World’s largest Czech egg now upright in Wilson

Kristin by the Czech Egg in Wilson

Kristin by the Czech Egg in Wilson

Built in 2012, painted in 2015, and now standing proudly in its own pavilion in the tiny town of Wilson, Kansas is a 22 foot tall Czech egg.

Wilson, a town of around 800 people, is the Czech capital of Kansas due to the large number of immigrants from there that settled in the area.

Now about that egg. The tradition of painting eggs with intricate designs at/around Easter is centuries old, and these eggs are called kraslice. And this 7,000 pound hollow structure was hand-painted with motifs and designs symbolizing good fortune and new beginnings. It’s world’s largest status isn’t yet technically official as Guinness World Records still has to measure and sign off, but I’d defy you to name a larger Czech egg anywhere!

If you go:

Exit 206 off of I-70

Corner of 27th Street and Avenue D


KanStarter: Crowd-funding for Kansas towns

What do a putt-putt golf course, an opera house, a trail archway, and a grocery store have in common? They’re all pilot projects for KanStarter.

Crowd-funding on websites like IndieGoGo and Kickstarter have become popular, and now you can help support a home-town project via KanStarter. Donate money, and occasionally supplies, to help make small town and rural destinations shine.

Marci Penner of the Kansas Sampler Foundation came up with the idea, inspired by the idea that many people in small towns didn’t think they had anything worth including in a guidebook, and tax credits helped get the site up and running.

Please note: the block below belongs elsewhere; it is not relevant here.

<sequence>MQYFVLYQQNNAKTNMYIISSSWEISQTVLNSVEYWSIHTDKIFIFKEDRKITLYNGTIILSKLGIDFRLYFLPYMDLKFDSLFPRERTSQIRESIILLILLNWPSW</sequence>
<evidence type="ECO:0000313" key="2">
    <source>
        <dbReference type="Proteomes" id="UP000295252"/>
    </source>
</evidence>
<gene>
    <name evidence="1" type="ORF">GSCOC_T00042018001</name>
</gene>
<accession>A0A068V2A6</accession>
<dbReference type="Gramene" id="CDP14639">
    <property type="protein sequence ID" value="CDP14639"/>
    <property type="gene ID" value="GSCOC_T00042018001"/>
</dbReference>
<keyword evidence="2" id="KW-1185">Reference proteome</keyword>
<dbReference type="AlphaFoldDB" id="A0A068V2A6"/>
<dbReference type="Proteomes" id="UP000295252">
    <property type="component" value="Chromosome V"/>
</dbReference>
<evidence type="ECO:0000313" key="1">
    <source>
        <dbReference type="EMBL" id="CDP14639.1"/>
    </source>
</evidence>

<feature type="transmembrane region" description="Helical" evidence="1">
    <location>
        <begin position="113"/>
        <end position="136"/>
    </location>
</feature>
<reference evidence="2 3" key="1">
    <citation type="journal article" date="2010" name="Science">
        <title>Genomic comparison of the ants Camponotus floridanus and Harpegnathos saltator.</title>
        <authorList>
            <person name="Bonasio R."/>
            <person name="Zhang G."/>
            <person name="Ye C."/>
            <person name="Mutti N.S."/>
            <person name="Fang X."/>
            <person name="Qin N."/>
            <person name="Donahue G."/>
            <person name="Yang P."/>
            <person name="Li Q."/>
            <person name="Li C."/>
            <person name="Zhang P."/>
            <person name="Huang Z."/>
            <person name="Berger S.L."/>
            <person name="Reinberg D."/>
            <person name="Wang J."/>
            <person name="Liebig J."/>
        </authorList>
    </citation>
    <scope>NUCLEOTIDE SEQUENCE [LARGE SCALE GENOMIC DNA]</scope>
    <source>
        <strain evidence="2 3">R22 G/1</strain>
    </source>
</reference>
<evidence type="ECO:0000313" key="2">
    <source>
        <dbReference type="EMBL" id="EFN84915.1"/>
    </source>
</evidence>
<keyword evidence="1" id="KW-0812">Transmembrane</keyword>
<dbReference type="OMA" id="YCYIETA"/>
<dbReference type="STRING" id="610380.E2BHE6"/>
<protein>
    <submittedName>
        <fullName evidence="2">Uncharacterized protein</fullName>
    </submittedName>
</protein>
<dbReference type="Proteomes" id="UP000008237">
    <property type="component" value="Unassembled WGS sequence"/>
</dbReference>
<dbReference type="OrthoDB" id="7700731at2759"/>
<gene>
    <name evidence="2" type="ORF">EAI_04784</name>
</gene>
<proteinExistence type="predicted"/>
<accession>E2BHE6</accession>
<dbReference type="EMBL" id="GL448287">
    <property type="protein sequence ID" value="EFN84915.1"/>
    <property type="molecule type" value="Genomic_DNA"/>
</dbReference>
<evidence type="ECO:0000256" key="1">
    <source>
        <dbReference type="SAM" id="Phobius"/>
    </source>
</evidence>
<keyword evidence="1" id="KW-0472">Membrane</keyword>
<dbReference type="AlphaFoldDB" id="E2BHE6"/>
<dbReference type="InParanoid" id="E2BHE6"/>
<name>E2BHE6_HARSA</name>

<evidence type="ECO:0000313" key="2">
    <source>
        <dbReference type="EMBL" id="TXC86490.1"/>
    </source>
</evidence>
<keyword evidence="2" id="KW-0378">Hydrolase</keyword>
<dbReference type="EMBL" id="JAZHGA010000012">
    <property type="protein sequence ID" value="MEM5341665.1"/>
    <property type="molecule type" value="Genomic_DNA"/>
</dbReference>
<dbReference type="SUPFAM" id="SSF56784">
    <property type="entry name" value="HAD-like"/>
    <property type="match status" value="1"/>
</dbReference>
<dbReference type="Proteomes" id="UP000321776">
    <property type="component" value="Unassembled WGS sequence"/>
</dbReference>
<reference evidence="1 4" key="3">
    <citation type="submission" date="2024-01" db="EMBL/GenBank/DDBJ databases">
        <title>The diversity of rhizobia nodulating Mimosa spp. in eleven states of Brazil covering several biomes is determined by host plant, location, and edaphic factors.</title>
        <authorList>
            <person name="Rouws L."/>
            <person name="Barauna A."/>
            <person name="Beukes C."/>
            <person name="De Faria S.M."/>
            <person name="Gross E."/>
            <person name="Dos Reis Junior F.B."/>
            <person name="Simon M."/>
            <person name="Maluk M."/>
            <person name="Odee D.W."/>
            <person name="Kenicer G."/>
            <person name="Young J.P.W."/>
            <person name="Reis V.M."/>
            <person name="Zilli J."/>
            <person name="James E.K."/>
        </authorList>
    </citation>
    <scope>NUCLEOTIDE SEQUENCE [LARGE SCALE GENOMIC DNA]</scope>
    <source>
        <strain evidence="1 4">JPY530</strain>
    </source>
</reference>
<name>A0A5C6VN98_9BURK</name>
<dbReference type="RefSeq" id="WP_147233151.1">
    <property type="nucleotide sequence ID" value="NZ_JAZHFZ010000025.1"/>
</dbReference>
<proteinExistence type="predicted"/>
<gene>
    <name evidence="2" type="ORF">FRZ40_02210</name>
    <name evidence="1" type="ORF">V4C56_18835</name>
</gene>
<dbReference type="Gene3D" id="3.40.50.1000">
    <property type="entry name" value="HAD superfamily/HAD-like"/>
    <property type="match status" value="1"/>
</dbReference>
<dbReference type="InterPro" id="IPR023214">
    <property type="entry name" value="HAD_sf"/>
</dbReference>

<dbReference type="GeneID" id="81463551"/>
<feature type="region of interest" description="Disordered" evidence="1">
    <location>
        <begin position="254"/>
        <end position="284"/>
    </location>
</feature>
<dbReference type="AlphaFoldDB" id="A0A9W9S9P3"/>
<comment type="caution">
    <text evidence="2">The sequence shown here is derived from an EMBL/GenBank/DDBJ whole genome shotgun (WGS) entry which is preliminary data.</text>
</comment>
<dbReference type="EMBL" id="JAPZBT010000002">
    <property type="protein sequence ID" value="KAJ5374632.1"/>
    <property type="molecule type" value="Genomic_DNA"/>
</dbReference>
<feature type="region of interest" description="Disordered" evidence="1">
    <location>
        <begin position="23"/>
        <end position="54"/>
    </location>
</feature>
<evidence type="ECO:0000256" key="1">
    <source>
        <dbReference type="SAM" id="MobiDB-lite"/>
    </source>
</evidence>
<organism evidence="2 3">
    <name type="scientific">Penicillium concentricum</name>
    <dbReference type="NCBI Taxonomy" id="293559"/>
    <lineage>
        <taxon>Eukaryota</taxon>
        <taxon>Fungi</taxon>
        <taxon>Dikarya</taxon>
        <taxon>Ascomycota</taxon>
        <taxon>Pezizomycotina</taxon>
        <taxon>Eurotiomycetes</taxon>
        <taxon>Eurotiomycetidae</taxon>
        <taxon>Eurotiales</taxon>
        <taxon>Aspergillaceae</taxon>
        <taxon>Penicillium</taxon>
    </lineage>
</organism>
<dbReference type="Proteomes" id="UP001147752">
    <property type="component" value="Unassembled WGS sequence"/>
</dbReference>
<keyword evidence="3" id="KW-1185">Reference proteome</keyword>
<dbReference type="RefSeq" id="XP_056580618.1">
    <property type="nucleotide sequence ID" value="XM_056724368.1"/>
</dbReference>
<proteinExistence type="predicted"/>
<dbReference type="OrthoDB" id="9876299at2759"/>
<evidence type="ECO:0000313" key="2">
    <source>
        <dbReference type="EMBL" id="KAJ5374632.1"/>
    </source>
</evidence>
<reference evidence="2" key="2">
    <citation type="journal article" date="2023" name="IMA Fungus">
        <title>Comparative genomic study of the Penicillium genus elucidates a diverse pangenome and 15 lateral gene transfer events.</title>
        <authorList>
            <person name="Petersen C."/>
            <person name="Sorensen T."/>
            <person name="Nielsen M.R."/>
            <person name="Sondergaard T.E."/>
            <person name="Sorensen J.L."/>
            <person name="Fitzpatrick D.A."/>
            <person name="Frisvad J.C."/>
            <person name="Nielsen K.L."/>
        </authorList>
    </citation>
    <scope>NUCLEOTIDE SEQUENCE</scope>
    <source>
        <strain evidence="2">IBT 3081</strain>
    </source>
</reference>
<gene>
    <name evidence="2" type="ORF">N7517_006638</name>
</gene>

The project launched as a part of the We Kan Network, a nonprofit that works with the Kansas Sampler Foundation to “preserve and sustain rural culture.”

The minimum donation is $1 and there are time limits to the project funding. There are four pilot projects currently up for funding, and projects can be submitted for consideration on the website.

The four pilot projects are the Opera House Revival: Let It Sing! in Wilson, the South Owl Lake Trail Archway in Yates Center (check out the video below), Rediscover Pluto Putt-Putt in Burdett, and Help Get Dirt for a grocery store in Plains.

The idea that Kansas, and particularly rural Kansas, doesn’t have much in the way of tourism or attractions is one that I’ve frequently come across in work on the trail guide and as I’ve traveled throughout the state and throughout the country. There may not be the State of Liberty or a soaring mountain range, but there is history, art, culture, and natural beauty that is worth getting to know.

And it was touching to see that two of the projects currently up for funding on KanStarter are in small towns that I know because I have family who lived there. They’re places I visited frequently as a child and still go to today. They are places worth being proud of and projects worth supporting.